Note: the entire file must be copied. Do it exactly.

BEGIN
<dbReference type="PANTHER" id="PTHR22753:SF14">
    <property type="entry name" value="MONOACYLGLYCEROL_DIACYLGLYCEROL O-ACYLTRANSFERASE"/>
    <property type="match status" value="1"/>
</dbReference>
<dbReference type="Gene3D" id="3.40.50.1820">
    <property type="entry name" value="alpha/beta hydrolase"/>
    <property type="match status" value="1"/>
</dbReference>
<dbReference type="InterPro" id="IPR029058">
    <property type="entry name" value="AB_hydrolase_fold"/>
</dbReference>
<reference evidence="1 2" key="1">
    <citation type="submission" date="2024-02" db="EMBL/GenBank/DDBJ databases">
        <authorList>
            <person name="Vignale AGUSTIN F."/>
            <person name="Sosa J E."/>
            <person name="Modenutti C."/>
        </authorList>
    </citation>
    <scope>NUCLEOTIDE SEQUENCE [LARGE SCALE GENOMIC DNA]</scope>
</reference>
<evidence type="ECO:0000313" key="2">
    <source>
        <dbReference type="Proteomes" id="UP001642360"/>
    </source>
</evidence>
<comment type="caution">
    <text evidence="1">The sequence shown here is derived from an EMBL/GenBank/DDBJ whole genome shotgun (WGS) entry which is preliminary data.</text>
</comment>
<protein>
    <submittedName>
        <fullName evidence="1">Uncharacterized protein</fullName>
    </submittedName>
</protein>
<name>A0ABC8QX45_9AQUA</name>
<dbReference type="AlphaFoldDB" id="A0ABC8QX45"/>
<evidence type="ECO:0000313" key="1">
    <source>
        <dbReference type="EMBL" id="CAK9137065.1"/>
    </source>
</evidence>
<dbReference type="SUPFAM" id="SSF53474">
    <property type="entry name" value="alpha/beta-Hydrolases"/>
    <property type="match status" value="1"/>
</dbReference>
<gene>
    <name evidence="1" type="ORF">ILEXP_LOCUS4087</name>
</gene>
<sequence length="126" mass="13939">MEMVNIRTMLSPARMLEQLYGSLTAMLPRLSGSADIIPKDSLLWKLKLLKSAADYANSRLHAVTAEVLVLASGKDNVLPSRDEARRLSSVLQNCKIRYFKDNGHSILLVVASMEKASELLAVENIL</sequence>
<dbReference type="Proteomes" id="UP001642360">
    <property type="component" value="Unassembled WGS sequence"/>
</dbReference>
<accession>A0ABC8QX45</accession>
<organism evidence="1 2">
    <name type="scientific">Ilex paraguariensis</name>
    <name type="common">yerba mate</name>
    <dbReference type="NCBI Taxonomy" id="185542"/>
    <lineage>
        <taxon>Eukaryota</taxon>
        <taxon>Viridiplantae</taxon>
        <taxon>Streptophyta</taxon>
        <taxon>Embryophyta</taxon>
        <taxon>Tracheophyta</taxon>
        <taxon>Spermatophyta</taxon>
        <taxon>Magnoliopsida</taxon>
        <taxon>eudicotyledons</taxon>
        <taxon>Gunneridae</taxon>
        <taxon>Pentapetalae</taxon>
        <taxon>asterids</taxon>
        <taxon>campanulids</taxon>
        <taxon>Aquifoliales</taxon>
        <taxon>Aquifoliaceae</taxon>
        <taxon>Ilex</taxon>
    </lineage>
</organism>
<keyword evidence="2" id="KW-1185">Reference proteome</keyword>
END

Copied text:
<dbReference type="PANTHER" id="PTHR22753:SF14">
    <property type="entry name" value="MONOACYLGLYCEROL_DIACYLGLYCEROL O-ACYLTRANSFERASE"/>
    <property type="match status" value="1"/>
</dbReference>
<dbReference type="Gene3D" id="3.40.50.1820">
    <property type="entry name" value="alpha/beta hydrolase"/>
    <property type="match status" value="1"/>
</dbReference>
<dbReference type="InterPro" id="IPR029058">
    <property type="entry name" value="AB_hydrolase_fold"/>
</dbReference>
<reference evidence="1 2" key="1">
    <citation type="submission" date="2024-02" db="EMBL/GenBank/DDBJ databases">
        <authorList>
            <person name="Vignale AGUSTIN F."/>
            <person name="Sosa J E."/>
            <person name="Modenutti C."/>
        </authorList>
    </citation>
    <scope>NUCLEOTIDE SEQUENCE [LARGE SCALE GENOMIC DNA]</scope>
</reference>
<evidence type="ECO:0000313" key="2">
    <source>
        <dbReference type="Proteomes" id="UP001642360"/>
    </source>
</evidence>
<comment type="caution">
    <text evidence="1">The sequence shown here is derived from an EMBL/GenBank/DDBJ whole genome shotgun (WGS) entry which is preliminary data.</text>
</comment>
<protein>
    <submittedName>
        <fullName evidence="1">Uncharacterized protein</fullName>
    </submittedName>
</protein>
<name>A0ABC8QX45_9AQUA</name>
<dbReference type="AlphaFoldDB" id="A0ABC8QX45"/>
<evidence type="ECO:0000313" key="1">
    <source>
        <dbReference type="EMBL" id="CAK9137065.1"/>
    </source>
</evidence>
<dbReference type="SUPFAM" id="SSF53474">
    <property type="entry name" value="alpha/beta-Hydrolases"/>
    <property type="match status" value="1"/>
</dbReference>
<gene>
    <name evidence="1" type="ORF">ILEXP_LOCUS4087</name>
</gene>
<sequence length="126" mass="13939">MEMVNIRTMLSPARMLEQLYGSLTAMLPRLSGSADIIPKDSLLWKLKLLKSAADYANSRLHAVTAEVLVLASGKDNVLPSRDEARRLSSVLQNCKIRYFKDNGHSILLVVASMEKASELLAVENIL</sequence>
<dbReference type="Proteomes" id="UP001642360">
    <property type="component" value="Unassembled WGS sequence"/>
</dbReference>
<accession>A0ABC8QX45</accession>
<organism evidence="1 2">
    <name type="scientific">Ilex paraguariensis</name>
    <name type="common">yerba mate</name>
    <dbReference type="NCBI Taxonomy" id="185542"/>
    <lineage>
        <taxon>Eukaryota</taxon>
        <taxon>Viridiplantae</taxon>
        <taxon>Streptophyta</taxon>
        <taxon>Embryophyta</taxon>
        <taxon>Tracheophyta</taxon>
        <taxon>Spermatophyta</taxon>
        <taxon>Magnoliopsida</taxon>
        <taxon>eudicotyledons</taxon>
        <taxon>Gunneridae</taxon>
        <taxon>Pentapetalae</taxon>
        <taxon>asterids</taxon>
        <taxon>campanulids</taxon>
        <taxon>Aquifoliales</taxon>
        <taxon>Aquifoliaceae</taxon>
        <taxon>Ilex</taxon>
    </lineage>
</organism>
<keyword evidence="2" id="KW-1185">Reference proteome</keyword>